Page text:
The Australian Federal Court yesterday (July 14) found a Web site guilty of copyright infringement for posting hyperlinks to other sites offering illegal MP3 downloads. The decision also found the sit

The Australian Federal Court yesterday (July 14) found a Web site guilty of copyright infringement for posting hyperlinks to other sites offering illegal MP3 downloads. The decision also found the site's host Internet service provider liable for damages.

Lawyers for Stephen Cooper, a one-time policeman who ran the Brisbane-based site mp3s4free, argued that he was not guilty of copyright infringement because his site had not hosted the material.

Justice Brian Tamberlin, however, found that linking to other sites aided their illegal distribution. The decision is a first for Australia.

Tamberlin also found the other four defendants guilty of copyright infringement. They were Sydney-based ISP ComCen Internet Services; its parent E-Talk Communications; its director Liam Francis Bal; and an employee Chris Takoushis, who provided advice to Cooper on running his site. ComCen claimed it was unaware of illegal infringements, and that it was unable to control the behavior of its subscribers.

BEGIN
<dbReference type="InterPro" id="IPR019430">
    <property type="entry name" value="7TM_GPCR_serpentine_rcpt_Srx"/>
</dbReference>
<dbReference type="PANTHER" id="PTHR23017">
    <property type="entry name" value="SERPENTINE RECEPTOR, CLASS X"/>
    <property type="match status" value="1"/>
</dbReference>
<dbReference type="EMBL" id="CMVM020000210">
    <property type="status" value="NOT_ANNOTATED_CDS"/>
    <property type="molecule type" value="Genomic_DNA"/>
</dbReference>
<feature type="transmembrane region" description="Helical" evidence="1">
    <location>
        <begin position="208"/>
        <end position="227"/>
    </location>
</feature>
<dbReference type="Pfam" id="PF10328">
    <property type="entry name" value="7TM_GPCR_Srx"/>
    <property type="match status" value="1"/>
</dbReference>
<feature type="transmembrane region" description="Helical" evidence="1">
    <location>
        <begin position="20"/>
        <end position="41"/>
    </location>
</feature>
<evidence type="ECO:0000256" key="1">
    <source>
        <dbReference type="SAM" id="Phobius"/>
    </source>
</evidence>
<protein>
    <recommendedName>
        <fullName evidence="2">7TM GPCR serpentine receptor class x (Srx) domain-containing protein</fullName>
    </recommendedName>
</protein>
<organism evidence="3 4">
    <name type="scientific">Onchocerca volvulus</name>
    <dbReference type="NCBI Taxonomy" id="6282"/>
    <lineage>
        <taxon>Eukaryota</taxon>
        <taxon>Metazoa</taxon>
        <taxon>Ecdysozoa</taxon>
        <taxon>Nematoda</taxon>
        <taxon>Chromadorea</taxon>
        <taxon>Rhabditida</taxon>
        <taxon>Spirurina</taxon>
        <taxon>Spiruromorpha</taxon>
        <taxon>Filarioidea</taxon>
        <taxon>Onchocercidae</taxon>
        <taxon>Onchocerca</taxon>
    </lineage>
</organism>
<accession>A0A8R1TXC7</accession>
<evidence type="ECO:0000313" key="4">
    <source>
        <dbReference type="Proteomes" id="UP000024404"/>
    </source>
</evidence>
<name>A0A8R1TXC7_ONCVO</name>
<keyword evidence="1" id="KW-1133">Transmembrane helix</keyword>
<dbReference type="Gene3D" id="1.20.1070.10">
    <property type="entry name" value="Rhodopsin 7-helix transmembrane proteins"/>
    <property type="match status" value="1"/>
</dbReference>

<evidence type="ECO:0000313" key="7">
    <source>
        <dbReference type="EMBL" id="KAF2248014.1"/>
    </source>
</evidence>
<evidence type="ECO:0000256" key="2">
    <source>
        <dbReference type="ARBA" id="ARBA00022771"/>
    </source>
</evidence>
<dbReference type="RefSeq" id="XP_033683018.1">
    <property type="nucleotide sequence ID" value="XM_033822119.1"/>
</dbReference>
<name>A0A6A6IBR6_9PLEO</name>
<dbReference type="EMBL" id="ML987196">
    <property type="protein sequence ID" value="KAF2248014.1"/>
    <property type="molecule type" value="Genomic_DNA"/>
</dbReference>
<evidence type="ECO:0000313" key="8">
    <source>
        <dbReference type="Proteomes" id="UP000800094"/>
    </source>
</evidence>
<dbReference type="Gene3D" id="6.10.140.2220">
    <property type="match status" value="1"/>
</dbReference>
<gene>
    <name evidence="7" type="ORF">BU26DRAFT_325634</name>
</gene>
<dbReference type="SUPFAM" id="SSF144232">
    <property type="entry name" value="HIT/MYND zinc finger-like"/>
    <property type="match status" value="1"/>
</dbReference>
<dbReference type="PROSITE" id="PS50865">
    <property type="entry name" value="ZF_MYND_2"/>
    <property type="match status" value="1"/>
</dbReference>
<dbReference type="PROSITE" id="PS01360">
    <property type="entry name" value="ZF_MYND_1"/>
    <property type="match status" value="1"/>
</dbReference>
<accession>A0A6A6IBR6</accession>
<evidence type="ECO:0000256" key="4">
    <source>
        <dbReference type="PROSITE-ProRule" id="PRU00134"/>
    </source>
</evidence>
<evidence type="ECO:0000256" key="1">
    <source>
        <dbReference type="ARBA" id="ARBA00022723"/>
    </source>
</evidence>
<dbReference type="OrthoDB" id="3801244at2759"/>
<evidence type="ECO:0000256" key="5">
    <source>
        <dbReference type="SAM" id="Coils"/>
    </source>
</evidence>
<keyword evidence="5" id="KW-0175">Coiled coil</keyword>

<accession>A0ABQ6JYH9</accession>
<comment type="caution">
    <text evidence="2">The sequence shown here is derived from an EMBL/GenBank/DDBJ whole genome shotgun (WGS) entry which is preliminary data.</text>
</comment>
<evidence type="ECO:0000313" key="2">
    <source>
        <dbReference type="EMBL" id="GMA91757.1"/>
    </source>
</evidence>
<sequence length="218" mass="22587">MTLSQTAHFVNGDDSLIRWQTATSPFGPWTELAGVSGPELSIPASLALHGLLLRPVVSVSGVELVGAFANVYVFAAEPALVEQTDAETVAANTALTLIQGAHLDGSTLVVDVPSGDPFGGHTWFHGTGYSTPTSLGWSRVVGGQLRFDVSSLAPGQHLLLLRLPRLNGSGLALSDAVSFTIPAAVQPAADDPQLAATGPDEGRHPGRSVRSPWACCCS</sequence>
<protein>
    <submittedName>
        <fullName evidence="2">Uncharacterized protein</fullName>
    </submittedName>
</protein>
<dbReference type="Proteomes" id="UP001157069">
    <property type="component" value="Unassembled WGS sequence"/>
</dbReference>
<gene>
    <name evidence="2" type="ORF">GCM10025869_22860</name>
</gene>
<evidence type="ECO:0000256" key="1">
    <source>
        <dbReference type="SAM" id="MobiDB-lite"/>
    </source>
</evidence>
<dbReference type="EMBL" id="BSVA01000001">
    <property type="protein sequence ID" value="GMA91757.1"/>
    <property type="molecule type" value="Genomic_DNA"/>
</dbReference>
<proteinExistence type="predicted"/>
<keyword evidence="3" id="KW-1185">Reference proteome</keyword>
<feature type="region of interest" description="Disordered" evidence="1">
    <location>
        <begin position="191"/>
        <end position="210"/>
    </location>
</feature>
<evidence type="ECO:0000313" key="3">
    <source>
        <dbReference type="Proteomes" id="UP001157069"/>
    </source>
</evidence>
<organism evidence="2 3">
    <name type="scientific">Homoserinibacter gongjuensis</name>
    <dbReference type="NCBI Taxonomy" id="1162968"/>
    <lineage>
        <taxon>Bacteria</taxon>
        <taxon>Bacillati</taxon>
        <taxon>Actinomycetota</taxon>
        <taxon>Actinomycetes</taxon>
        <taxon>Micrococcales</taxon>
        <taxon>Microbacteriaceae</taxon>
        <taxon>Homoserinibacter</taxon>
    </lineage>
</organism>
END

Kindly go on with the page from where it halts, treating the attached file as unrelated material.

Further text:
Tamberlin stated Bal and Takoushis, "could have taken the step of taking down the Web site. Instead, they took no steps to prevent the acts of infringement."

The five were sued by Universal Music Australia and 31 other Australian and global companies. The labels claimed that in the year before legal proceedings began in October 2003, seven million people visited mp3s4free. They also claimed that Bal and Takoushis aided and abetted Cooper in order to increase advertising revenues.

Michael Kerin, GM of the Music Industry Piracy Investigations unit, confirmed that the music industry will pursue all five defendants for damages. MIPI began investigating Cooper in November 2002.

Kerin called the win "significant" and "possibly a world first." He added, "It sends a message to ISPs they can't hide behind technology when it comes to their liability."

Under the Australian/United States Free Trade Agreement -- which came into effect on Jan. 1 -- ISPs have four safe harbors when it comes to liability in hosting infringing websites. This case was decided on the basis of the law as it existed before the FTA.

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